While deciding between a domestic or overseas manufacturer will help narrow your search, you should then look into suppliers’ production capabilities to find the right fit. Just because a business is a “manufacturer” doesn’t mean it has the tools to manufacture your specific product. After all, the manufacturing needs for clothing are quite different from electronic products.
Online directories like ThomasNet or Oberlo are good places to start your search, as these tools allow you to search for manufacturers based on the product category. This way, you’ll only be looking at potential manufacturers that are relevant to your brand.
You can also search for potential domestic manufacturers based on their North American Industry Classification System (NAICS) code. This system assigns codes to industries and products. Searching by code will make it easy to find someone who produces what you need.
The sheer number of manufacturers out there can seem overwhelming at first. By going through these necessary steps to eliminate the irrelevant ones, your search will be far more manageable.
3. Investigate supplier capabilities.
Even though a manufacturer may produce items within your niche, they still may not be a good fit based on your order needs. Each supplier has its own set of standards and business practices that it adheres to, which can affect whether it is the right choice for you or not.
For example, each manufacturer will likely have its standards for minimum order quantity. Even with a single supplier, minimum order quantities can vary by product. If you only need a relatively small order, this could eliminate certain suppliers with a higher minimum order standard. On the opposite end of the spectrum, some suppliers may have maximum order limits due to their production capacities.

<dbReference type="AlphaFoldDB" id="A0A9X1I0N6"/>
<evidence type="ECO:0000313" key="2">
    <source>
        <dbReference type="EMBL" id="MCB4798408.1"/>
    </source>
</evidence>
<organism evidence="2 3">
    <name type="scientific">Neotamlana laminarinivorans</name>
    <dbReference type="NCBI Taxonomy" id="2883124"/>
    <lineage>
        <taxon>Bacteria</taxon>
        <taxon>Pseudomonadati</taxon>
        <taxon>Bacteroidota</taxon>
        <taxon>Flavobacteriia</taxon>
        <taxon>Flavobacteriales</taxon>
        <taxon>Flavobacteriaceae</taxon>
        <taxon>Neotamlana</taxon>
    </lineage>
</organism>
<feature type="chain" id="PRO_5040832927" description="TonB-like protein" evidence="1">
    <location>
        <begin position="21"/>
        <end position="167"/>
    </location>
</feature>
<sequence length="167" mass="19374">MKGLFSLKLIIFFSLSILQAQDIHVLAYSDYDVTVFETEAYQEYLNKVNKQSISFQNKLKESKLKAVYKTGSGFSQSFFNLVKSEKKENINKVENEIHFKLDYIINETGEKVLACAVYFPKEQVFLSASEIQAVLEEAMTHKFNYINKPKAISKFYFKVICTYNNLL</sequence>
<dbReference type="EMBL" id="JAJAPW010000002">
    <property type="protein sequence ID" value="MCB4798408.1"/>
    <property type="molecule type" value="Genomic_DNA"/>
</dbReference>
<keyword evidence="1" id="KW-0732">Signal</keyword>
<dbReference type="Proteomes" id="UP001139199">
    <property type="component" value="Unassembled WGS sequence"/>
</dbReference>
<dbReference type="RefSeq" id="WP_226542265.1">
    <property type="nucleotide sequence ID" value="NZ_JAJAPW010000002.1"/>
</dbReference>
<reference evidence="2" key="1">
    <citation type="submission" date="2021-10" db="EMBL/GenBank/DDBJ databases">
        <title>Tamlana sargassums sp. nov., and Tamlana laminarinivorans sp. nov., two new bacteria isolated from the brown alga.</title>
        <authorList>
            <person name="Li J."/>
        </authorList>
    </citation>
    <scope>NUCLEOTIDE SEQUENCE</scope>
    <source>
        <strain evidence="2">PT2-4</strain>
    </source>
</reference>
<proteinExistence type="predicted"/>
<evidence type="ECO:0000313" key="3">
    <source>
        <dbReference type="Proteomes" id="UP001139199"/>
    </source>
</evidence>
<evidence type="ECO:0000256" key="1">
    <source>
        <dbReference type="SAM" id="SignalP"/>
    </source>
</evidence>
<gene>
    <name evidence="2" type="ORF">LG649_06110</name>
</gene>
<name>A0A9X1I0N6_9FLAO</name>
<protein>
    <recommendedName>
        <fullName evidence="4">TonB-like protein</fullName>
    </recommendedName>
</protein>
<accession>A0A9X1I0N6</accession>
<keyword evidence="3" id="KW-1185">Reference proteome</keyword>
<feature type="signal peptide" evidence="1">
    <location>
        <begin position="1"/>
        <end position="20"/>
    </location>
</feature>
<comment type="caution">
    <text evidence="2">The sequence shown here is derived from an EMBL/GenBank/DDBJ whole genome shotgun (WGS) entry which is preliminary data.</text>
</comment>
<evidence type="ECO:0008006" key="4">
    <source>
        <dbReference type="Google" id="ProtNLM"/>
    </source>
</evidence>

Of course, you’ll also want to know what the manufacturer’s production pricing and turnaround time are like. You must investigate both of these! I’ve seen brands select a manufacturing partner who delivered discounted prices for bulk orders, but then had issues because the turnaround time was longer than anticipated. Be mindful that the required lead-time will likely vary based on product type and order size.
While many manufacturers will have this information readily available on their website, others will require that you request a quote to learn more. Keep emails concise and to the point to ensure that you get a response.
4. Dig deep to validate credibility.
Online tools can be a great starting point for determining whether a manufacturer is any good, but Google or Facebook reviews are far from the only resource you should use to guide your selection.
For domestic manufacturers, searching Better Business Bureau listings can help you gauge the company’s standing – including if there are outstanding complaints that have been filed against the manufacturer.
While this resource isn’t available for international suppliers, you can still evaluate other aspects of their online presence. Reputable manufacturers will have professional certifications, and many will be listed on B2B platforms. A higher number of transactions, more years in business, or previous work for well-known brands can also give you greater peace of mind.